Why March is the Best Time to Visit Fairbanks Alaska
Posted On January 27, 2020
Last Updated on August 8, 2022
But isn’t it cold?? But shouldn’t I visit in the summer? I might be the only person to tell you that March is the best time to visit Fairbanks Alaska but it’s absolutely true. Stay with me here and remember that I lived in Fairbanks for four years before you decide I’m nuts.
Disclaimer: this advice is NOT for Alaska in general! Generally speaking, March is not the best time to visit most of Alaska. Most of Alaska is better to visit in the warmer months. But March is an amazing time to visit Fairbanks!
People often ask me “when is the best time to visit….” and the answer is that it depends! Are you asking for when the best weather is? When are there the least crowds? When is the most popular time to go? When is something unique happening such as a local festival or stunning wildflowers? When can I see the Northern Lights? Depending on your answers to those questions I would change my answer about the best time to visit.
Fairbanks is such a unique place it makes sense to visit it when the things that make it unique are on display at their absolute finest and that time is NOT the peak summer tourist season!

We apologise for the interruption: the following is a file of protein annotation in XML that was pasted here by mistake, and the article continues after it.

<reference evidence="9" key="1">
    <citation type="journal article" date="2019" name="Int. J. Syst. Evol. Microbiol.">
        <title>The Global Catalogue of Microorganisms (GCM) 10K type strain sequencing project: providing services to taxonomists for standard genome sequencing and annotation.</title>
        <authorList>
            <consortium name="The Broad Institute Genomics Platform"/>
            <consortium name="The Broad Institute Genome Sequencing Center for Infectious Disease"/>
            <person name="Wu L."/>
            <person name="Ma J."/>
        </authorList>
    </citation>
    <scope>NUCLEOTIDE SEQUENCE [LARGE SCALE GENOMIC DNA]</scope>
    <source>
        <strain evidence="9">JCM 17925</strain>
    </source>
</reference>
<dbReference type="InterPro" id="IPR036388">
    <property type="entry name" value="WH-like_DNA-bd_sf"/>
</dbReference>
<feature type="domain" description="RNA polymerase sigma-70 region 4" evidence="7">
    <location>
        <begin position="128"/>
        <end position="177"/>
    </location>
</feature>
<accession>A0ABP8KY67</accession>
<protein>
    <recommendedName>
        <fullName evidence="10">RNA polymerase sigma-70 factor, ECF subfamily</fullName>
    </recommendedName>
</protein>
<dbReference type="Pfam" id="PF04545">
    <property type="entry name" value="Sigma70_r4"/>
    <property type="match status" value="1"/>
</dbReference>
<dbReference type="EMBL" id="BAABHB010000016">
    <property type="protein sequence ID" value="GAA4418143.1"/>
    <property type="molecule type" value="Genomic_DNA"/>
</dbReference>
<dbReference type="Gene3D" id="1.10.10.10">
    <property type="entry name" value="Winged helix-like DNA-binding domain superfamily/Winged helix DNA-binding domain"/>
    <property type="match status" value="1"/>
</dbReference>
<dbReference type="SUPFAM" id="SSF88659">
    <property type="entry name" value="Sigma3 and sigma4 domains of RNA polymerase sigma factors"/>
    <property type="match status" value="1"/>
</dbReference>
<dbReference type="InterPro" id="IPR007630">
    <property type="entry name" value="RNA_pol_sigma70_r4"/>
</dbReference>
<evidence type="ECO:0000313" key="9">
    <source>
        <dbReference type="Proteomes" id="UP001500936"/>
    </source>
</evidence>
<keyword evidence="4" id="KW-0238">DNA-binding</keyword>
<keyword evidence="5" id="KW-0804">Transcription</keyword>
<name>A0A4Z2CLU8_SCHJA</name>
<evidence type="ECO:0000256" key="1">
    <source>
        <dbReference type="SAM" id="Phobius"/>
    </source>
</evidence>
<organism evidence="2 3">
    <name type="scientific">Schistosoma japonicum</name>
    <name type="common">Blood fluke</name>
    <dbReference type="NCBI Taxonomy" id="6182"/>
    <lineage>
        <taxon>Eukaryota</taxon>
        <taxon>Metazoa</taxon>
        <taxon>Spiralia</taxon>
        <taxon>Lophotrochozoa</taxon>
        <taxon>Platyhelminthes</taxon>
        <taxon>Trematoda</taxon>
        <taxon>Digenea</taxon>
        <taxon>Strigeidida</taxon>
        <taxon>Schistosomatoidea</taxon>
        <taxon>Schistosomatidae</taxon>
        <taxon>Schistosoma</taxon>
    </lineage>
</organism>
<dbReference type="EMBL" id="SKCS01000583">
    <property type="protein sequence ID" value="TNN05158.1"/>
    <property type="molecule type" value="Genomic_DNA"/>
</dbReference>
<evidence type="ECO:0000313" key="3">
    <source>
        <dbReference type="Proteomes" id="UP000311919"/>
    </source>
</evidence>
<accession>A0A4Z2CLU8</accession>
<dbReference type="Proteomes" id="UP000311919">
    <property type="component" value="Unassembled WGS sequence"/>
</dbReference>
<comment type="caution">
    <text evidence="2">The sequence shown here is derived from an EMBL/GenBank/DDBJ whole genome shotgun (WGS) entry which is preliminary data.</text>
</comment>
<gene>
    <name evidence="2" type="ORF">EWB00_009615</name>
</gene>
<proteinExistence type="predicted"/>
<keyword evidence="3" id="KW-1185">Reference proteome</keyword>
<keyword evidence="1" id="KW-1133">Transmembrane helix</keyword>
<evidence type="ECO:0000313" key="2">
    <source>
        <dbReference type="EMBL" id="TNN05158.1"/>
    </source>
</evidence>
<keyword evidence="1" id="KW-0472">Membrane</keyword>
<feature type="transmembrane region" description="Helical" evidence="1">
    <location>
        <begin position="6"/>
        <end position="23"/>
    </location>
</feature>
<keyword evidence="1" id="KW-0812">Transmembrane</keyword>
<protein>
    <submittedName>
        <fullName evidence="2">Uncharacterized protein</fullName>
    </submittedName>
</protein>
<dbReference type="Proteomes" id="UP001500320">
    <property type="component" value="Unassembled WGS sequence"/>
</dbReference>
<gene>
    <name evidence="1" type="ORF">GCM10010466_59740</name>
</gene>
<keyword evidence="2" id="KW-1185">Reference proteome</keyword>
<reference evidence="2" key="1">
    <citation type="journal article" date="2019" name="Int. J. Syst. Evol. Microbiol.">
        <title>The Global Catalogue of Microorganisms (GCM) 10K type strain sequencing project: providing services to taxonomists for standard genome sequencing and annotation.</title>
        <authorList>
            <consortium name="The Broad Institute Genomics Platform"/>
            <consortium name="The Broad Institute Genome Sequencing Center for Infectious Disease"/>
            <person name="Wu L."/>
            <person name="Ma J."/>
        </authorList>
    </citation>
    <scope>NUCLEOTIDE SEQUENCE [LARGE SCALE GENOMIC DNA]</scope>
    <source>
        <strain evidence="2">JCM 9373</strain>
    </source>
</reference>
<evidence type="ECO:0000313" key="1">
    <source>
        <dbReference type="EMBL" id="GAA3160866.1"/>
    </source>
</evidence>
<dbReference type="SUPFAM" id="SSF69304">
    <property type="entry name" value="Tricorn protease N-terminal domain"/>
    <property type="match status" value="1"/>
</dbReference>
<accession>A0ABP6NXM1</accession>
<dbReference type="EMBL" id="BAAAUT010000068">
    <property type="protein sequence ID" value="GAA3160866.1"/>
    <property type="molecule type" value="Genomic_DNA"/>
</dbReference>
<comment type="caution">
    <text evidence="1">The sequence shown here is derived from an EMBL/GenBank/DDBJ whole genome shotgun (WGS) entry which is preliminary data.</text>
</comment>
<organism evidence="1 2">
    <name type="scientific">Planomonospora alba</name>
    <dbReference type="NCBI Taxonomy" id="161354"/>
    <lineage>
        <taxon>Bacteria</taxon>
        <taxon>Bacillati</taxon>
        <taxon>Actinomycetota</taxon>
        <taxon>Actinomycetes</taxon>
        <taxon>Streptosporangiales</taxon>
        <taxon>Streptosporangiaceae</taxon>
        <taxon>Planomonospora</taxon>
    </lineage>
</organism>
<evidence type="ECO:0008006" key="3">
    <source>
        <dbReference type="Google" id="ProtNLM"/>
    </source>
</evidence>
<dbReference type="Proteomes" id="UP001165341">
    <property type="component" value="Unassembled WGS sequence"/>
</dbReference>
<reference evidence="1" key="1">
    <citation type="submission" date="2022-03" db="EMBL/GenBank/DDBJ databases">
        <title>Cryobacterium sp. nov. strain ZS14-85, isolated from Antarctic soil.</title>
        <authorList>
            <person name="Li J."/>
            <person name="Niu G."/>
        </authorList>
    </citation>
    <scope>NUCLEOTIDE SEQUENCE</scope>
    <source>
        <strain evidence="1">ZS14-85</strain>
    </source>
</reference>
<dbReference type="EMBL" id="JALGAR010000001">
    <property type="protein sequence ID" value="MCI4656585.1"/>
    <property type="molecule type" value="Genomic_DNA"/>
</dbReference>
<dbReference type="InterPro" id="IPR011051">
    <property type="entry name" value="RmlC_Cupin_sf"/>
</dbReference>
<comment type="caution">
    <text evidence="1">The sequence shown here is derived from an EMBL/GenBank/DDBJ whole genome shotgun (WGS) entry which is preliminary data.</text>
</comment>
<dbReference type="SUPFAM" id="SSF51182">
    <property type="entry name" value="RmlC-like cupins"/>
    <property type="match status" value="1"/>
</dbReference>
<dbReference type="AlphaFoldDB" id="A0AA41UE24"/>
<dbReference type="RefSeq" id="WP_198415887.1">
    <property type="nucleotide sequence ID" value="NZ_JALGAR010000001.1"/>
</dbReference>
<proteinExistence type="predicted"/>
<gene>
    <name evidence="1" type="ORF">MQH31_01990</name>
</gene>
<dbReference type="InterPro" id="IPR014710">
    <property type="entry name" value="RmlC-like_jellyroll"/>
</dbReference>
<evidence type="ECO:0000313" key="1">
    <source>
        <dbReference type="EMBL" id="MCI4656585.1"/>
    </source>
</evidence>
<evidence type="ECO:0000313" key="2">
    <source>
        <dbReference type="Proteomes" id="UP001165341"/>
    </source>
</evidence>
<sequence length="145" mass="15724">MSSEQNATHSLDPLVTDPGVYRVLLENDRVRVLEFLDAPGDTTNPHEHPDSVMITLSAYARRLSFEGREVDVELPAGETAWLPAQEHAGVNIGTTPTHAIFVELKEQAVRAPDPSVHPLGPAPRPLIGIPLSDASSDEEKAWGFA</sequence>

The 5 reasons why March is the best time to visit Fairbanks, Alaska
March is the best month of the year to enjoy various winter activities – longer days, plenty of snow and it’s not as cold as the darker months just before. It’s still plenty cold to be real winter! Winter activities are a key part of the Fairbanks experience and you just can’t experience them during the summer. (See below for details)
March is when the World Ice Art Competition happens. This is such a unique and incredible thing to see. If you’re there in early March, you might get to see some of the artists finishing up their carvings. In addition to the small (single block) and large (multi block, the size of a small house!) sculptures, there is also a play area with slides and other fun all made out of ice. Go at night and see the colorful lights on the sculptures.